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Team Finland 1 leads after short program

Haydenettes second; Crystallettes ninth

Team Finland 1 leads with 81.40 points after the short program in Colorado Springs.
Team Finland 1 leads with 81.40 points after the short program in Colorado Springs. (Paul Harvath)

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By Becca Staed Bishop, special to icenetwork.com
(04/10/2010) - Following Friday night's short program event, the Haydenettes are in the running to reclaim a spot for the United States on the World podium for the second time ever since Miami University won silver in 2007.

The 2010 U.S. champion sits second after the short with 78.62 points, just 2.78 points behind short program leader and last year's silver medalist Team Finland 1. Canada's No. 2 team, black ice, is in third after the segment, finishing ahead of 2010 Canadian champion and defending world champion NEXXICE in sixth.

Skating third to last and dressed head to toe in traditional East Indian jewelry and attire, Team Finland 1, set the pace with its East Indian routine to "Harem's Secret" by Huzun.

"I thought it would be something nice to do," said coach Mirjami Penttinen. "I didn't want to do Bollywood though. I wanted to do something different and traditional. I knew these girls had a lot of energy and are capable of these kinds of movements."

Penttinen hired an East Indian dance teacher to work with the girls on perfecting their movements.

"It was to know which finger is holding which and how to do the wrists," she said. "I didn't want to do it wrong."

The team's routine featured sharp edges and lines and great speed, and was highlighted by a beautiful Level 4 moves in the field that earned a 2.40 Grade of Execution, a Level 4 pivoting intersection and a Level 3 no hold block -- all of which garnered more than seven points. Its first block received a Level 4 and two GOE points but had a 0.50-point deduction. The team also received a one-point deduction for costume violation, yet it finished with 81.40 points and a nearly three-point lead going into Saturday's free skate.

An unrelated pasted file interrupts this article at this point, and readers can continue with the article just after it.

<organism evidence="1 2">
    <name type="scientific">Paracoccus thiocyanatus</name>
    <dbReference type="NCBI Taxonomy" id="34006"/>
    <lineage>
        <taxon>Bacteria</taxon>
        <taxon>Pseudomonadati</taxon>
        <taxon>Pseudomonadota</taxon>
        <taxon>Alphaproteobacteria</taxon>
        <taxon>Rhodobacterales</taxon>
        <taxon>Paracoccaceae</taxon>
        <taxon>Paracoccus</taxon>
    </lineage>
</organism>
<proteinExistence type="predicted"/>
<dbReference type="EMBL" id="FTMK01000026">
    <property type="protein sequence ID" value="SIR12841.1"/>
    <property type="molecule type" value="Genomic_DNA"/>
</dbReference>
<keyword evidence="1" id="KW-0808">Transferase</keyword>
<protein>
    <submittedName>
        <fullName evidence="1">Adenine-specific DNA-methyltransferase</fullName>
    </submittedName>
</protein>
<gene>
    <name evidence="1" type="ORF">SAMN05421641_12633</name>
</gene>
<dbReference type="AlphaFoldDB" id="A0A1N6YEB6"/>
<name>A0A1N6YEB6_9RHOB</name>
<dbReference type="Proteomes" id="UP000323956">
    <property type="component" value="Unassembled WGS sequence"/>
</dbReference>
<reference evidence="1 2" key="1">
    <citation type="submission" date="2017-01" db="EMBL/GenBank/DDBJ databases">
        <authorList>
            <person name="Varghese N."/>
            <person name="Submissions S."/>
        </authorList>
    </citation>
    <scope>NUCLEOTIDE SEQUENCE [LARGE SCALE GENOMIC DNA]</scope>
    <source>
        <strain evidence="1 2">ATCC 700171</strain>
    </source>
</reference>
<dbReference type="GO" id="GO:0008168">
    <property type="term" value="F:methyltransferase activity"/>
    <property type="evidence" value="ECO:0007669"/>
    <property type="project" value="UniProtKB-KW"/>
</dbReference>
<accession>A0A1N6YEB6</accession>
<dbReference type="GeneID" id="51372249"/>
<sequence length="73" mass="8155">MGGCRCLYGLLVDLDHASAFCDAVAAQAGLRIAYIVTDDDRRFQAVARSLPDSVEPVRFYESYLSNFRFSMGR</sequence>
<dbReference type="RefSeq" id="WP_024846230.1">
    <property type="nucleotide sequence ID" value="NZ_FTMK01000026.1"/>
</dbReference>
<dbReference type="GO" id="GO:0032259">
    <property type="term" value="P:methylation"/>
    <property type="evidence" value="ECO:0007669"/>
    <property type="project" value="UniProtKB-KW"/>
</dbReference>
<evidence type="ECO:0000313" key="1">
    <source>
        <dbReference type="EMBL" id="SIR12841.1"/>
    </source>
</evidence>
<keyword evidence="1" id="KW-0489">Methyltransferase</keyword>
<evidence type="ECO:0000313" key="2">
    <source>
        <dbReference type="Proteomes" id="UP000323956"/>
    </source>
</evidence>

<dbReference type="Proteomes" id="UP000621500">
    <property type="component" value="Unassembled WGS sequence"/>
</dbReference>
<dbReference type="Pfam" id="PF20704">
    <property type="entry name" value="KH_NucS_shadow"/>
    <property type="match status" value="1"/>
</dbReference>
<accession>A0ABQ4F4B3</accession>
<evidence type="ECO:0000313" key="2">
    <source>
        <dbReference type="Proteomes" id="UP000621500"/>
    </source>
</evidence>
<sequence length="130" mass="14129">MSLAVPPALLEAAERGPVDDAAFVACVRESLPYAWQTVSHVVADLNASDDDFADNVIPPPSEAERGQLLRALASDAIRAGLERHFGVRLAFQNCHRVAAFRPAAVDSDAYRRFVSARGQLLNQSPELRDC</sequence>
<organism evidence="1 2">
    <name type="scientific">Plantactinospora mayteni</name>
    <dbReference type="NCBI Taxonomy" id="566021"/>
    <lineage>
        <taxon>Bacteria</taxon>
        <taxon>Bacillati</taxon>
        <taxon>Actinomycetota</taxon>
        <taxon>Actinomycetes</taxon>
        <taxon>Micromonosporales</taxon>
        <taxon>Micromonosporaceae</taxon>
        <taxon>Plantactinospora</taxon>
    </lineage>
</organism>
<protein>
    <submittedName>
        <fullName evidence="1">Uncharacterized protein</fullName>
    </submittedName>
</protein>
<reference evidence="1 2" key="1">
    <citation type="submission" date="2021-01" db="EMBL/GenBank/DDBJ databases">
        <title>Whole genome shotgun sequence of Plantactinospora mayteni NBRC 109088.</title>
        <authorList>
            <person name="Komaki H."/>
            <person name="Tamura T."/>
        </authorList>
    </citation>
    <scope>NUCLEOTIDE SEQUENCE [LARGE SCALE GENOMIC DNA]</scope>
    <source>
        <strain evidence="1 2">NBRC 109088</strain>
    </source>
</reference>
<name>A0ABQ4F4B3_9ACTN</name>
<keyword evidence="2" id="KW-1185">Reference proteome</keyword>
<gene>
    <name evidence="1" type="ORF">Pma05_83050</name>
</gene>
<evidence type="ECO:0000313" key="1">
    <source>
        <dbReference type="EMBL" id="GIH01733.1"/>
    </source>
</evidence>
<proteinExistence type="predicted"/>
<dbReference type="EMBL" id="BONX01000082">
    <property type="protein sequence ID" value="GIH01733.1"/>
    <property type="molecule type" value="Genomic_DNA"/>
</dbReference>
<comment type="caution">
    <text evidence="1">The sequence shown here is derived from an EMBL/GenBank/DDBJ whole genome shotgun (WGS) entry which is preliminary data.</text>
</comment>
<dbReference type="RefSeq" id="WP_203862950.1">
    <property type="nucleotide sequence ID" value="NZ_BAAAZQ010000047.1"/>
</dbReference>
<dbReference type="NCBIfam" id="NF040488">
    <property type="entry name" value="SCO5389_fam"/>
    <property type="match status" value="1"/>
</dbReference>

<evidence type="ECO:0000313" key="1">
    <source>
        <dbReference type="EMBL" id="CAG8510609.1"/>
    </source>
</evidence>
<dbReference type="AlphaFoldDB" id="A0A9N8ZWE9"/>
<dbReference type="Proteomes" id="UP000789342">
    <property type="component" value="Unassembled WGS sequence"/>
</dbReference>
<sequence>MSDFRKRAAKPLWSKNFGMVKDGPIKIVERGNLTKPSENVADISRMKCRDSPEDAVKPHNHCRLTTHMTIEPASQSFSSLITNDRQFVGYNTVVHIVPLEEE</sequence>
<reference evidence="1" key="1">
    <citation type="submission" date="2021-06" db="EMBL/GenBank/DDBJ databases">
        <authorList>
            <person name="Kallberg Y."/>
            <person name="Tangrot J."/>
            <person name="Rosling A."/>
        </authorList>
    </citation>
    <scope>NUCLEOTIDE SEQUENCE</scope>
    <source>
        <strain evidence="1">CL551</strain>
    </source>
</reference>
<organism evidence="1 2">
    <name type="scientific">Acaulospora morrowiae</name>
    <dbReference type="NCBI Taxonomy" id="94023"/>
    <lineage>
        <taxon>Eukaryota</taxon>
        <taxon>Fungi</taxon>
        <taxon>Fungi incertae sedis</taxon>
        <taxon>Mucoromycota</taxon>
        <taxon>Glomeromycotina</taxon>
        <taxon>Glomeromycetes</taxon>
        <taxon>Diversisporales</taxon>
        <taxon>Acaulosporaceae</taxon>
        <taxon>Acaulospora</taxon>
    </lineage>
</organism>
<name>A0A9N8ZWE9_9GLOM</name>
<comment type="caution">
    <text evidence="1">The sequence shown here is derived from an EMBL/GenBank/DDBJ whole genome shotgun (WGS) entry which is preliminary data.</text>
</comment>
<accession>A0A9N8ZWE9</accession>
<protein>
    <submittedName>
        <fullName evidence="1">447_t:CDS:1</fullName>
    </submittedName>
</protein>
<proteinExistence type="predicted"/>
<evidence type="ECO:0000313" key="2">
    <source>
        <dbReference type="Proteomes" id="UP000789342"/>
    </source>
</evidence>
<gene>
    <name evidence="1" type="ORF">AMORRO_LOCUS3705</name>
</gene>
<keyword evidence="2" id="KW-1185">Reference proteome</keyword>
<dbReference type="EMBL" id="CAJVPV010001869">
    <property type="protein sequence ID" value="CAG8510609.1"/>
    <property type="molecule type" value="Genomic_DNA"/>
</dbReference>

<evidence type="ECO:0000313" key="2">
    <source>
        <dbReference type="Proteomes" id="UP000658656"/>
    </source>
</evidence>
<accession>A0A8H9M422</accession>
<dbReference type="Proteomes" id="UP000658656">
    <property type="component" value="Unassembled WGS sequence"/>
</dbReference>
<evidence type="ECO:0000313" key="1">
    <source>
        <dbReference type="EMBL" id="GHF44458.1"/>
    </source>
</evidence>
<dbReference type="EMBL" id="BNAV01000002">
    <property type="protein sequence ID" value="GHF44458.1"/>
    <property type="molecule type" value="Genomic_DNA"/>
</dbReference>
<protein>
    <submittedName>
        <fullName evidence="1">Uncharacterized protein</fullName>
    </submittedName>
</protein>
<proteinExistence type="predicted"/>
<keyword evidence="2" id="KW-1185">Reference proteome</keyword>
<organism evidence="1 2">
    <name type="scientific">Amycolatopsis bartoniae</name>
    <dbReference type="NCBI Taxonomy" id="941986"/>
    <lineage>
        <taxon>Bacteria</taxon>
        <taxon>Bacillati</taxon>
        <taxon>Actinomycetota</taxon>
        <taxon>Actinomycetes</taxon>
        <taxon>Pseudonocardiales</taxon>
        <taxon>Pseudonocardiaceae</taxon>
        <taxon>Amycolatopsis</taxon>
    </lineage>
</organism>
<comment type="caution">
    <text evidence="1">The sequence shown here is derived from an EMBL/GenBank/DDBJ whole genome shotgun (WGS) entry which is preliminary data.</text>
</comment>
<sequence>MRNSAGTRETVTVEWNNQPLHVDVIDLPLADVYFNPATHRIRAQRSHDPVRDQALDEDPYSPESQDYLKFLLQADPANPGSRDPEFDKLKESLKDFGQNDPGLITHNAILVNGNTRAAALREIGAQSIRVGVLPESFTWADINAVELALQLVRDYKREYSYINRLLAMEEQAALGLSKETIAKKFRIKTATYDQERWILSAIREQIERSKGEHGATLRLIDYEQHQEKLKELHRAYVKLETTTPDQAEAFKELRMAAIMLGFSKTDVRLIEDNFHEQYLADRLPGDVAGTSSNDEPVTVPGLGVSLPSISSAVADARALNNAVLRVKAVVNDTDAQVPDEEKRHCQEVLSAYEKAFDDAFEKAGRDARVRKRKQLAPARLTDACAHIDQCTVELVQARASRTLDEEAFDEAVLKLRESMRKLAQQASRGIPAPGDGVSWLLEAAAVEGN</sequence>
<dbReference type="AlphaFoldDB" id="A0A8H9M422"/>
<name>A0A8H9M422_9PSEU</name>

"This was a good performance for worlds, where they might be a bit nervous," said Penttinen. "I am really happy with what they did."

The Haydenettes of Lexington, Mass., skated to Sarah Brightman's "What a Wonderful World," a delicate yet inspirational piece, featuring a well-executed Level 4 moves in the field that included spread eagles, 135-degree spirals and Ina Bauers and earned two GOE points. It also displayed a strong Level 3 no hold block with a Level 4 step sequence, and a clean Level 4 block. It picked up more than 10 points in GOEs.

"This team is working to perform every single time better," said head coach Saga Krantz. "Nationals was such a high moment for them. That gave them the challenge to come back and gain the same emotional and technical atmosphere."

"To step out on the ice and see so many American flags was incredible," said team member Jenna Longo of competing on home soil. "We used the energy the crowd gave us and put it into our skate."

Two-time world bronze medalists, black ice, are also looking to reclaim a podium spot after a seven-year lull during which NEXXICE has triumphed for Canada. The team finished fifth at this event last year.

Skating last to "Quelque Notes Sur Mozart," black ice was able to hold off Sweden's Team Surprise, last year's bronze medalists, by a quarter of a point. Though they posted only the fourth highest component mark, black ice skated strong with a Level 3 no hold block that included a Level 4 step sequence and an excellent Level 4 pivoting intersection.

"Canada 2 has always been very competitive and very strong," said the team's coach, Cathy Dalton. "The team is getting closer every year. I think it was just experience they needed. We also tried to find programs this year that suited them a bit better and showed their strengths."

Team Surprise is close behind in fourth place after earning 75.74 points for its entertaining and hard-hitting routine to Michael Jackson's "They Don't Care About Us," in which they donned Jackson-inspired costumes and a single white glove.